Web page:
- Argument #5: We don't know the reasons why, only that God ordained men because that is how He wants it. I guess you could say this is where I am right now. I don't know the reasons. When I look at it logically, it seems to me that women should have the priesthood. When I look at it with spiritual eyes, it just doesn't feel right. I can't explain, and I realize that many other women DO see it with their spiritual eyes. I just can't get there yet.
I am sure you have heard other arguments, or may have come to your own conclusions. Please share.
So, where does this leave me? Well, I don't think women should be ordained, at least right now. As I've stated above, I don't know why and perhaps someday it will feel more “right” to me.
That is not to say that I don't think our church could make some relatively small changes in the meantime that would help me and other women to feel a little more a part of the church we love. Below are some suggestions I have seen or have thought of. Again, please share your thoughts as well.
- Young women being assigned as visiting teachers, as their male counterparts are as home teachers.
- Female presidents given expanded counseling roles as part of their callings.
- Women being allowed to serve in callings that have traditionally been held by men but that have no priesthood keys, i.e. clerks, secretaries, and Sunday School presidencies. On the flip side, men could serve in Primary presidencies too. I would love it. 🙂
- Women leaders should have a place at the table in important meetings. I am speaking specifically of PEC (which currently RS presidents may be invited to…but there is that catch, “invited”, which some bishops do regularly, some occasionally, and some never). On second thought, why not invite the YW and Primary presidents as well? Combined, these 3 women serve a higher percentage of the ward than the men's presidencies combined , with the exception of the bishopric. Between all of the children in the ward and all the women age 12 and up, to have this small, occasional voice does not seem fair or adequate. I watched the recent video of the three female general presidents, and I have to say it felt a little patronizing to me. I heard a lot of, “they seek out our opinions” or “they listen to us” or “they value what we say”, but the point is, it's always at the invitation of a man. So, if you have a less enlightened bishop who doesn't value women's opinions – well, your just out of luck there. To me, it kind of just feels like a pat on the head and not a real voice.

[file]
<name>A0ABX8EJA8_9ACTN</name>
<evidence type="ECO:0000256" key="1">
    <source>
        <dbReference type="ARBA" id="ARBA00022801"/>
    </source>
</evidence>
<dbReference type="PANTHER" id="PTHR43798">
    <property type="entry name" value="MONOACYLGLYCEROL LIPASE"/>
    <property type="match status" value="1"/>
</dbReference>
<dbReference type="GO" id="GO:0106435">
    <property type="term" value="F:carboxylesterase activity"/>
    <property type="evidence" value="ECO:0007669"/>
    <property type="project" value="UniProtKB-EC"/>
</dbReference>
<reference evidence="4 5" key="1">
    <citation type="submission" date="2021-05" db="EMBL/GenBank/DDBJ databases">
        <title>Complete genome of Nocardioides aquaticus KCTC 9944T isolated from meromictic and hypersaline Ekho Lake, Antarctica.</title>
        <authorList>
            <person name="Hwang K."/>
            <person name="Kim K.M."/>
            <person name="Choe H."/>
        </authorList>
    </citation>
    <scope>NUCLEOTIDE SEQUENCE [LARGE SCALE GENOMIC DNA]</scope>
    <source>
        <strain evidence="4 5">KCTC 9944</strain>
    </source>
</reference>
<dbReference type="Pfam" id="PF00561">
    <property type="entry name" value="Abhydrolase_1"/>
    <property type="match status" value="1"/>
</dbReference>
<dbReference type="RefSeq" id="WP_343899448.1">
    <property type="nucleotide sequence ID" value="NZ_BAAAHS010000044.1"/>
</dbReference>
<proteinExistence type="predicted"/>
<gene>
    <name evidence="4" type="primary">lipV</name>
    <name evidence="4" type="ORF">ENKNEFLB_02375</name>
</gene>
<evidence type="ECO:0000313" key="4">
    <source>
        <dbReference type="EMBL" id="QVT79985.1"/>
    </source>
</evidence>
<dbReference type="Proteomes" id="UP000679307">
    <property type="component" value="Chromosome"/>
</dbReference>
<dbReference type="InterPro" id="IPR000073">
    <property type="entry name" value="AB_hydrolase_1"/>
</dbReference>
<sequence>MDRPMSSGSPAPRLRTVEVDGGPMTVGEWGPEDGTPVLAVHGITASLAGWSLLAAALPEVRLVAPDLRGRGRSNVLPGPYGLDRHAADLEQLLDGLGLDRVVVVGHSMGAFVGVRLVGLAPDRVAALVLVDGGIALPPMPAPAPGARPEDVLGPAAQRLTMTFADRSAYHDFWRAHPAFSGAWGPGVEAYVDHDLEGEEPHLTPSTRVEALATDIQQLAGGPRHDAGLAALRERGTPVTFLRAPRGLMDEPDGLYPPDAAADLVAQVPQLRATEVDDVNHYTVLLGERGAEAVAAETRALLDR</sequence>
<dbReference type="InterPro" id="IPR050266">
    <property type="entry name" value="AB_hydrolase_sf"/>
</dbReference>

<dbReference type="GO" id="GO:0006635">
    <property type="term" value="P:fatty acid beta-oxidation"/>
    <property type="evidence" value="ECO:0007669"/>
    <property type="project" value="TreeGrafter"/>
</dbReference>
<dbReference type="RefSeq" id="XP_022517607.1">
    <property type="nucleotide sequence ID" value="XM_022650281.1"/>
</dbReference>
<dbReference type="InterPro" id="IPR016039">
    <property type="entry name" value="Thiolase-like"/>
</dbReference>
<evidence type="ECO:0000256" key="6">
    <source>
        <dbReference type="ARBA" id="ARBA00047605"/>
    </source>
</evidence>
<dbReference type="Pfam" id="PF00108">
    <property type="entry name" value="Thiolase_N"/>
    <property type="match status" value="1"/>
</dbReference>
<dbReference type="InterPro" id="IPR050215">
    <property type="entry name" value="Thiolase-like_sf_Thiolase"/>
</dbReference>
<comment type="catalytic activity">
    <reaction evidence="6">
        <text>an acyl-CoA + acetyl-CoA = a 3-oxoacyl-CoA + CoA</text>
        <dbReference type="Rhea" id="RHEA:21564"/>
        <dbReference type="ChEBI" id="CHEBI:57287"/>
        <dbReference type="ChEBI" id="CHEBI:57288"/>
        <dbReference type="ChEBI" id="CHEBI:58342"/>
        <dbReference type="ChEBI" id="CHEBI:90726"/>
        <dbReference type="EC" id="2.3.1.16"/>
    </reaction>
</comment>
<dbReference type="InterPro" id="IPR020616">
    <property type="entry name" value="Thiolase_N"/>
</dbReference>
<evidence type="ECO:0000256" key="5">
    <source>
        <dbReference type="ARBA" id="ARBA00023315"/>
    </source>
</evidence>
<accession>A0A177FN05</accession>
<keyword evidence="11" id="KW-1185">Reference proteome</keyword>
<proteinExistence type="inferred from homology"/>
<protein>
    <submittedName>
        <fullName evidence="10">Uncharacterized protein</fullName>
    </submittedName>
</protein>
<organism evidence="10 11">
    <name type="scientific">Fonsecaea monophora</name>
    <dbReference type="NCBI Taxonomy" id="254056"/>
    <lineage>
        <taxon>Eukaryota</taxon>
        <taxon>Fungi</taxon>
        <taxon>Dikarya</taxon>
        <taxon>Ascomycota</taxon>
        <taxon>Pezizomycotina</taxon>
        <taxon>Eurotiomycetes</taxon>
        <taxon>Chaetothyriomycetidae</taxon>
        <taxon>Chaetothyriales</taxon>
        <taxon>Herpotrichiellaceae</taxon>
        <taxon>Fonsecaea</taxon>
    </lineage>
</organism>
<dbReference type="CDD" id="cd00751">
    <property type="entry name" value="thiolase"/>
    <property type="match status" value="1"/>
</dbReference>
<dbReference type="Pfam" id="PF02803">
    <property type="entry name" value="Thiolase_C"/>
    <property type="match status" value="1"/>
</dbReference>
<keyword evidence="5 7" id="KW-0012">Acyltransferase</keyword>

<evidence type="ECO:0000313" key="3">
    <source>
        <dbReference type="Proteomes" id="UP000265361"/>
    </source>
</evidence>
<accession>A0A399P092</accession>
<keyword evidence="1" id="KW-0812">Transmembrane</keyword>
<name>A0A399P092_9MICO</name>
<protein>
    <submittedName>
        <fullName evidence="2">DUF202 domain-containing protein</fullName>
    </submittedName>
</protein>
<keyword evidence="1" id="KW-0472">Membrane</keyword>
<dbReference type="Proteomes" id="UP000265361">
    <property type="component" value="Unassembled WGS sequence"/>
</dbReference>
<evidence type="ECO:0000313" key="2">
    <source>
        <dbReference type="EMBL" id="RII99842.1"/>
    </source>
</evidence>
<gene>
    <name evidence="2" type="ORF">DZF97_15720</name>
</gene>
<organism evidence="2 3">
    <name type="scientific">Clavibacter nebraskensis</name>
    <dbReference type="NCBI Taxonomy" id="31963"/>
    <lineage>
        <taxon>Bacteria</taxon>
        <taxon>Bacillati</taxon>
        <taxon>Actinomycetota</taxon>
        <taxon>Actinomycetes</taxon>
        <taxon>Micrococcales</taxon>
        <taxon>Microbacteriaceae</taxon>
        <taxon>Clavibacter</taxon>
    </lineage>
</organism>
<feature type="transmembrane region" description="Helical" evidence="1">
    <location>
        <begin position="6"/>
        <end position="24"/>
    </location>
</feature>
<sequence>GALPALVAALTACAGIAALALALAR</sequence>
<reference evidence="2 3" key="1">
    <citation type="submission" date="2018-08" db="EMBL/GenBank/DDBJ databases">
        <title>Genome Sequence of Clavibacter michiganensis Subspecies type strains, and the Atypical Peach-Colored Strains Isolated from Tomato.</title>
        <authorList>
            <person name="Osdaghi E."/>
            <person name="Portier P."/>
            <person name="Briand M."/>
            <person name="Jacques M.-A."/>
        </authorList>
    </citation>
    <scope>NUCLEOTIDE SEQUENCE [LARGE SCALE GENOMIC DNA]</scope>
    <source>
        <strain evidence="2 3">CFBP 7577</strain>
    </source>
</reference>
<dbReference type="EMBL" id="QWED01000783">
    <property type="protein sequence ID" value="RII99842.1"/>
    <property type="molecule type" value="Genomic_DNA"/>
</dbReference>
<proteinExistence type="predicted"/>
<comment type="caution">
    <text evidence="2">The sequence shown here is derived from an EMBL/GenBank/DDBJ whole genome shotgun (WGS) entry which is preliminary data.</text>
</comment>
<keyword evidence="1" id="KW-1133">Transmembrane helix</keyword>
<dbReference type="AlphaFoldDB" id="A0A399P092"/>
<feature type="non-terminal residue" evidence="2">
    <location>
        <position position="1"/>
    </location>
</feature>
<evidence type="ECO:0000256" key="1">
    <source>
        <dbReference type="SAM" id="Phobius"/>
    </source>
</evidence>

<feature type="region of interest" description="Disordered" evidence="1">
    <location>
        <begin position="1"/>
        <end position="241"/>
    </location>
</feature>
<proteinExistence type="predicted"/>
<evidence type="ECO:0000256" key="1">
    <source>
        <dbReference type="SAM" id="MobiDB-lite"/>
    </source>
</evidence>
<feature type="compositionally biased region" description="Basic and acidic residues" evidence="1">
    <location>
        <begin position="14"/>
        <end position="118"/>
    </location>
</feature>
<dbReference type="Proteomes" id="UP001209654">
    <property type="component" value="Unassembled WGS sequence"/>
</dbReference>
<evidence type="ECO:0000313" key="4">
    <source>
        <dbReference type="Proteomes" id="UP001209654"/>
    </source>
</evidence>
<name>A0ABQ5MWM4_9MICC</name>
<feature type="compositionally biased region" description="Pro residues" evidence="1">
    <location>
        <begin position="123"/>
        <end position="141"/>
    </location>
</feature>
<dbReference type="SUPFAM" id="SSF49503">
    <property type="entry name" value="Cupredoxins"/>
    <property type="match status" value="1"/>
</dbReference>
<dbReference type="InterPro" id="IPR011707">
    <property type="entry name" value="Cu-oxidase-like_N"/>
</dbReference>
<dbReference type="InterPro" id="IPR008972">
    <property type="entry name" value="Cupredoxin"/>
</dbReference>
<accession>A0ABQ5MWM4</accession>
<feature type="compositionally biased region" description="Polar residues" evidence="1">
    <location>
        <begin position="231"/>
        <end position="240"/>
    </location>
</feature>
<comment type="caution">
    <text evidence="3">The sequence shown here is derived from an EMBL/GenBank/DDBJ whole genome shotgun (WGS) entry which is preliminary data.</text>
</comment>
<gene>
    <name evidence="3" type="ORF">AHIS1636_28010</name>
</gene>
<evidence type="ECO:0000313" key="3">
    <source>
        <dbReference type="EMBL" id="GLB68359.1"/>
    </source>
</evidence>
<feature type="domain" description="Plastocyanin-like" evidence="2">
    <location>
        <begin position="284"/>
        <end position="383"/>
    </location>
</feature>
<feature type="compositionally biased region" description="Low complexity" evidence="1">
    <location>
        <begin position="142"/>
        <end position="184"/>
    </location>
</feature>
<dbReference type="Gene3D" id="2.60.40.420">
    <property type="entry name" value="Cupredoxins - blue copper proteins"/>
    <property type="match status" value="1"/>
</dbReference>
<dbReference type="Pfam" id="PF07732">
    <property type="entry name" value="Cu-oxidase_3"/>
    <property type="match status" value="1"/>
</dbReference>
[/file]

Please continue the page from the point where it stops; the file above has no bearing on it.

- How about the bishop's wife being more a part of things? (I am not saying this just as a bishop's wife, I have often thought it before. 🙂 ) I didn't realize until recently how difficult it can be on a couple when a man is called as bishop. Suddenly he can talk to you about almost nothing and yet you see the struggles he is having. You may hear a little gossip about him or things that are going on. You see him on his knees in hours of prayer, and yet when you ask what's up all he says is, “I can't really talk about it.” Generally, men do not become bishops without a wife who is very capable and spiritual herself. I wouldn't mind a little more credit in that area by my husband being able to say to me, “yeah, I am needing to make a change in this presidency but I am struggling so much with what is the right thing to do.” Obviously, confidential things are confidential. But those things that aren't confidential but perhaps somewhat sensitive could use a little female input. The bishop's wife can be a great resource for that. (Granted, some bishops still tell their wives everything…this I know from experience. Some, like my husband, tell me almost nothing and seek an opinion only occasionally.)
I'm sure I have not even tapped the surface of ways that women can be more involved without being ordained. I would love to hear your thoughts!